Act removes rights of police officers

KINGSTON – Chairman of the Police Federation, Sergeant Raymond Wilson, has charged that the interpretation of the act governing the Independent Commission of Investigations has resulted in the unfair and unjust treatment of the police, as well as the removal of certain of their rights.

In a submission last week to the Joint Select Committee of Parliament charged with reviewing the act, Sergeant Wilson said while the federation accepted the principle of police oversight and are very much in favour of the principle of an independent body whose remit is to carry out investigations into allegations of misconduct by the police in the lawful course of duty, it was at odds with the agency on several fronts.

“We believe that that act and its interpretation by INDECOM have resulted in unfair and unjust treatment of members of the police force during the conduct or course of an investigation. The manner in which the act is interpreted and enforced by INDECOM has disregarded due process and has literally resulted in the removal of certain rights from members whose conduct may be under investigation,” he told the committee.

Wilson said that the federation’s first point of concern was with the point at which INDECOM becomes involved in an investigation.

“We think that INDECOM’s early control of the investigative process when a police officer is involved in an event that results in the loss of life or injury to a citizen has created an undue burden on our members,” Wilson said. “Indeed it results in our members being treated as criminals; suspects from that early stage every time they are involved in such events. We want to make it clear that if there is evidence that creates a need for such an investigation and they are treated as suspects we have no quarrel. We in effect operate under the burden or the presumption of guilt as we are seeing it and we believe this must be remedied,” he contended.

In proposing a remedy to the problem of the presumption of guilt, the Jamaica Police Federation chairman said the act should clearly distinguish and define two types of investigations –– administrative and criminal.

“We are submitting that this [administrative investigation] ought to be an investigation that holds a police officer to give an account for the act or omission resulting in the death, injury or breach of human rights of a member of the public, but an investigation where none of the materials gathered and used should be transformed into evidence that can be used against such member should it become necessary to conduct a criminal investigation. We are recommending that the Police Civilian Oversight Authority be given full oversight of this administrative investigations process,” Wilson told the committee. “We propose that INDECOM conduct criminal investigations and not administrative investigations”.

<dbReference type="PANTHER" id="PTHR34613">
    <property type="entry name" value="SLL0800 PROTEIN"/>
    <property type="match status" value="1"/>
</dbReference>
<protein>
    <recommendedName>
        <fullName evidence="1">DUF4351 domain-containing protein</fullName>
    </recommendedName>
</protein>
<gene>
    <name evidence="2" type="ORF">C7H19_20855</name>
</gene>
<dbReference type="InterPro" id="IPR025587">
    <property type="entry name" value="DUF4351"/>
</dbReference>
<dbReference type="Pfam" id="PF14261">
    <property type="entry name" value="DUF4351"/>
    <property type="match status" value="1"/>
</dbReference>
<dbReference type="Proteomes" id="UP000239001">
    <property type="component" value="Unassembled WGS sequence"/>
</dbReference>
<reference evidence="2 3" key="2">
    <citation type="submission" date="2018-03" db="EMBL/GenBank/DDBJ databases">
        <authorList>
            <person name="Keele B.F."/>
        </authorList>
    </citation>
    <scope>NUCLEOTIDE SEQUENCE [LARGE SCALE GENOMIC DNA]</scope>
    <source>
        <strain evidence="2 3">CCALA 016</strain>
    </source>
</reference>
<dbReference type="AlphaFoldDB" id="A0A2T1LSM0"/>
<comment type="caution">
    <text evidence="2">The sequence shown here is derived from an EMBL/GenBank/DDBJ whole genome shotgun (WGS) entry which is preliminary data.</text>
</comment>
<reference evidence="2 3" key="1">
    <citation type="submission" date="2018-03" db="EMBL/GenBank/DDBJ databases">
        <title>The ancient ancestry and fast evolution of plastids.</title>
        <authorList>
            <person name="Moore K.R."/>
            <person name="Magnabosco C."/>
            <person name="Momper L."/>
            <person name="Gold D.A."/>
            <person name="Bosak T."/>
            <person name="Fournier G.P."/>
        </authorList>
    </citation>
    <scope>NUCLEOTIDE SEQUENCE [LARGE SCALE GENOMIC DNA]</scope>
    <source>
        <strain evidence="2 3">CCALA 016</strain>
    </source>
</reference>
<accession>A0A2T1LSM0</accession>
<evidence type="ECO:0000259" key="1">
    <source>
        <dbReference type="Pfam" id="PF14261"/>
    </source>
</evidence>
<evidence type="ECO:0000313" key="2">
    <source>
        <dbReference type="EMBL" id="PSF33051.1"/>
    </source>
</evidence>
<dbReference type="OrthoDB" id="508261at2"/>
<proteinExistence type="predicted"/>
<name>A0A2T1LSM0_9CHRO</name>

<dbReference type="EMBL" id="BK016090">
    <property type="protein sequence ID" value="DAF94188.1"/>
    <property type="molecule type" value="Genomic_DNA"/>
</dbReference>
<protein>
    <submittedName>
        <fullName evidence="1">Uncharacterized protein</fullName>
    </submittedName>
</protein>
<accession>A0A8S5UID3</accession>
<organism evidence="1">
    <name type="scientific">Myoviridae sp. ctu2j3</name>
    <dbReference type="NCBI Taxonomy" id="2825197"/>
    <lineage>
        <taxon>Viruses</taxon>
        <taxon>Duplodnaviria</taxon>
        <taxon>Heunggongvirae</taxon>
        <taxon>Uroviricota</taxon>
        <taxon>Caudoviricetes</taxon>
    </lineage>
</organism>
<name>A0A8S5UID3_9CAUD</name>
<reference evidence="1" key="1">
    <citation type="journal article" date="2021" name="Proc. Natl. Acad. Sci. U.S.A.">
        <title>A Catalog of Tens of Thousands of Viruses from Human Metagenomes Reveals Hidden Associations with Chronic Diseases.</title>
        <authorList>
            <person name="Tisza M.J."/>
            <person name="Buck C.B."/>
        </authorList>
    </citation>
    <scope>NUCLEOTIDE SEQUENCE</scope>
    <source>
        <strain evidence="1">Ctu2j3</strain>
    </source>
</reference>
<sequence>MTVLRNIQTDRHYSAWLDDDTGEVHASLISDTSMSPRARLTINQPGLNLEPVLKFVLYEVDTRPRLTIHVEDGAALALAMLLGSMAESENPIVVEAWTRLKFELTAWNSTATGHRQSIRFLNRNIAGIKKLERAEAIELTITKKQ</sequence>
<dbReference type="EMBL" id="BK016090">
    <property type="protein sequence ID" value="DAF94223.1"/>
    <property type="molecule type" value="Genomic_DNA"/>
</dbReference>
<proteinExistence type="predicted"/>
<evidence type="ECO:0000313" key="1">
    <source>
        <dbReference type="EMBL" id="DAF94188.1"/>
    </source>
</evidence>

Noting that “the posture of INDECOM at all stages of the investigation is prosecutorial”, the federation chairman said considering that an incident must involve an act of misconduct for same to fall within the remit of INDECOM, it was left to conclude that INDECOM has been acting ultra vires of the act.

He said: “If INDECOM is allowed to continue to conduct both

administrative and criminal investigations and to have the power to arrest and prosecute then the rights of the concerned officer will continue to be infringed.”

According to Wilson, research conducted to determine the results of the “unfair application of the act” on police officers had shown that police officers were fearful that they would be arrested at the scene of fatal shootings or other incidents.

“This is so because INDECOM does not initiate such investigation on the basis of any reported misconduct but rather simply because a fatal shooting or such incident took place,” he said.

Commissioner of INDECOM, Terrence Williams, responding to the suggestion that INDECOM conduct criminal investigations and not administrative investigations, said this would be a breach of the right to life of the person killed.

“The jurisprudence says investigations must start promptly so we cannot wait for an administrative investigation conducted by the police before we start. The jurisprudence also says members of the security forces must give their statement promptly. So if we were to follow what chairman Wilson says we would fall back into bad practice and the Jamaica Police Force would be acting in a way which would be unconstitutional and we would fall back into a position that we were in before,” he insisted. (Jamaica Observer)

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